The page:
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Last month, Polish streetwear brand MISBHV hosted its first runway presentation, “Polish Jazz,” at The Palace of Culture and Science in Warsaw. For Spring/Summer 2019, founder and head designer, Natalia Maczek, and creative director, Thomas Wirski, collaborated with artist Roslaw Szaybo to create a series of prints inspired by street posters and Polish Pop Culture of the 1960s.
For the show, as well, MISBHV included a quote from the Polish School of Posters, illustrating the collection’s references: “The end of World War II marked the beginning of a new period in the development of Polish poster art. Building sites throughout Poland were enclosed with wooden fences which were quickly covered with posters. These fences became the substitutes for the absent museums and galleries, and posters became the art of the street. During this time, at the Warsaw Academy of Fine Arts, poster design flourished, and a new branch of art emerged.”
With this in mind, the ready-to-wear label infused strong DIY sensibility with pops of post-Soviet references, reconstructed denim, oversized hoodies, European-sourced textiles, biker jackets, cowboy boots, and even…metal and leather ankle straps for backless heels.
To learn more about the new collection and the creative practice behind MISBHV, Whitewall spoke with Maczek and Wirski about art, responsible design, and a DIY philosophy.
WHITEWALL: Tell us a bit about your SS19 collection.
THOMAS WIRSKI: “Polish Jazz,” our Spring/Summer 2019 collection was created alongside Roslaw Szaybo, one of the iconic Polish poster makers, graphic designers, photographers. It looked back at the golden era of Polish Pop Culture—the 1960s through a very modern lens.
WW: Tell us a bit about your creative practice. Where does it begin (with travel, with a sketch, with a fabric, etc.)?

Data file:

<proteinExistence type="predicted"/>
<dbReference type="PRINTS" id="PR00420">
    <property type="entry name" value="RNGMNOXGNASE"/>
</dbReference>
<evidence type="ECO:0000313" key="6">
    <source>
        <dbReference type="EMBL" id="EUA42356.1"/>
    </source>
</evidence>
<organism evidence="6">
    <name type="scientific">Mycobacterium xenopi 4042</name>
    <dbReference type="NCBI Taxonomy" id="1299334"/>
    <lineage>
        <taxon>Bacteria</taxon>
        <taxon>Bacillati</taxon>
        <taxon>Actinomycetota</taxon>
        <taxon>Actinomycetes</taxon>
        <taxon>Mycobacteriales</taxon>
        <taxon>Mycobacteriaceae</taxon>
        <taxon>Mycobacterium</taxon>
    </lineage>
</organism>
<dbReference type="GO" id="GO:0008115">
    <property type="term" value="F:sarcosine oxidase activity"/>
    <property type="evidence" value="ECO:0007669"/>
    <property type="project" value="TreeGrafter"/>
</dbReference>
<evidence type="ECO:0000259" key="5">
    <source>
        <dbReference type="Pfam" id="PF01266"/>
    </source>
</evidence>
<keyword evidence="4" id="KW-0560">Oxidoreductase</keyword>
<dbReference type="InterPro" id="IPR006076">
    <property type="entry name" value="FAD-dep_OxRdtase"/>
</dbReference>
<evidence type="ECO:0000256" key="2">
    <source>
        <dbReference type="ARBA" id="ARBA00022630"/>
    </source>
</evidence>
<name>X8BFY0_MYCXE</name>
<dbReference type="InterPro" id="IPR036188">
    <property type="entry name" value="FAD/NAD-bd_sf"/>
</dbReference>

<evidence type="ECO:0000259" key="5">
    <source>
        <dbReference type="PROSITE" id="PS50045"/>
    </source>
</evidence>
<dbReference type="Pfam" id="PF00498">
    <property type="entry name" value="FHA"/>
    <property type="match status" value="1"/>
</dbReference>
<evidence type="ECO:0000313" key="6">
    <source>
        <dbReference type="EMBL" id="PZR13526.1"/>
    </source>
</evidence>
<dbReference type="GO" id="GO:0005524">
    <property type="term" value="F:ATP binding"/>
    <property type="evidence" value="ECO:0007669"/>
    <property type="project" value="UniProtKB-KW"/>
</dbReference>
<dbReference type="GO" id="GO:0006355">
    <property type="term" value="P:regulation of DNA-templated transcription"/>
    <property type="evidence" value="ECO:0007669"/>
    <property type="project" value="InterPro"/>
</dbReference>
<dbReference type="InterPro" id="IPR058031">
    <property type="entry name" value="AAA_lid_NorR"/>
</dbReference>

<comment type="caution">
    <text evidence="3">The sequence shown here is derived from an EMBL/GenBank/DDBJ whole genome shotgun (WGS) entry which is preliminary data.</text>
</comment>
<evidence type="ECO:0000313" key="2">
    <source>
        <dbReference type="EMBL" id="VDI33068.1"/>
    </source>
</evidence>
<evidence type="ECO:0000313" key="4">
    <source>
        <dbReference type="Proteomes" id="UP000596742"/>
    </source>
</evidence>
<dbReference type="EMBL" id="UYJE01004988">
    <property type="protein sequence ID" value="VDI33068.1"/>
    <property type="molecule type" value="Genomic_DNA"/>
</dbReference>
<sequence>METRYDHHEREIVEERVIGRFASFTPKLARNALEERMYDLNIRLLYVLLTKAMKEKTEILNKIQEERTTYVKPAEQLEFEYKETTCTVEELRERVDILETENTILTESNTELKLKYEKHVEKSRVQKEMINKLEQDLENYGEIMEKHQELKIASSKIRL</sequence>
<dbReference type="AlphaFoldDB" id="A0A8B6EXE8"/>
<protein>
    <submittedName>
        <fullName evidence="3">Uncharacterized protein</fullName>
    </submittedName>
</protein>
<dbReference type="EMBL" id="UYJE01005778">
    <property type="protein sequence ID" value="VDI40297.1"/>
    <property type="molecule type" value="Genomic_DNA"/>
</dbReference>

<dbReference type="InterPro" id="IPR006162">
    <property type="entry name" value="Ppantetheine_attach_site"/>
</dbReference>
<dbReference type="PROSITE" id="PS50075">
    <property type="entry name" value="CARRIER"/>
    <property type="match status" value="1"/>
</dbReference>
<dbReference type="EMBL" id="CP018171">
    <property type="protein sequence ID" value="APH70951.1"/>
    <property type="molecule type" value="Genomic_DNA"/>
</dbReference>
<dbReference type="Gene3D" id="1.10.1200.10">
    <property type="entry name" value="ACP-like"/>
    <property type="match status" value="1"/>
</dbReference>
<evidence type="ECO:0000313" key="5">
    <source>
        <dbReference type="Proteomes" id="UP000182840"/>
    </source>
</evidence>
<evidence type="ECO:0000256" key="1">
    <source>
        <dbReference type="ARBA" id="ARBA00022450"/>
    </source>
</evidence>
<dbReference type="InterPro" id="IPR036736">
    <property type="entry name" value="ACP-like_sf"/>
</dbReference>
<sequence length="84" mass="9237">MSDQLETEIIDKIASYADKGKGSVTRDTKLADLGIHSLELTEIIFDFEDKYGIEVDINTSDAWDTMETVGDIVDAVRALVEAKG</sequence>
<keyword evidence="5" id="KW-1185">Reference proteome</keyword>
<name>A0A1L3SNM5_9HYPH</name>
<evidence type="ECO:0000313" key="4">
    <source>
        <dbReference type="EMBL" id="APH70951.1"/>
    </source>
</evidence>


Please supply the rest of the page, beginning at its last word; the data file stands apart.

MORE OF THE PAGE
NATALIA MACZEK: I prefer to start with the fabrics—the color, the movement, the shine, the feel. The fabric than takes a shape of a garment that goes through constant changes until landed right. At least in the womenswear, the graphic design doesn’t come into play until the very end of the process.
WW: You began creating when you were 19 by customizing shirts and sweatshirts for friends. Tell us a bit about keeping that DIY sensibility but evolving as a designer.
NM: Poland’s spirit for me is the embodiment of the DIY philosophy. It’s very punk. No matter where the brand takes me it’s always deep in me. The Polish idea of beauty is very, well, unpolished.
WW: What about street and pop culture is inspiring to you and translates through the brand?
TW: Art is never detached from reality or society (which provides both context and counterpoints to the work), thus it is an important source of various points of inspiration for the brand which, again, cannot exist removed from reality of today.
WW: What type of responsibilities do designers have today?
TW: To create beauty and convey truth, despite differences in our understanding of what beauty is. There should be little doubt about the truth.
WW: Where do you particularly like to travel to for inspiration?
NM: I love Paris. Even though I spend a lot of time there it’s still the most inspiring environment for me creatively. I love the girls too!
WW: How does art influence your design?
TW: When creating our signature camouflage, we looked at the early works of Jean Arp. When working on prints we often go back to [Andy] Warhol. Even though we work primarily in black and white, I love the color palette of [Paul] Cezanne and would turn to it when in doubt.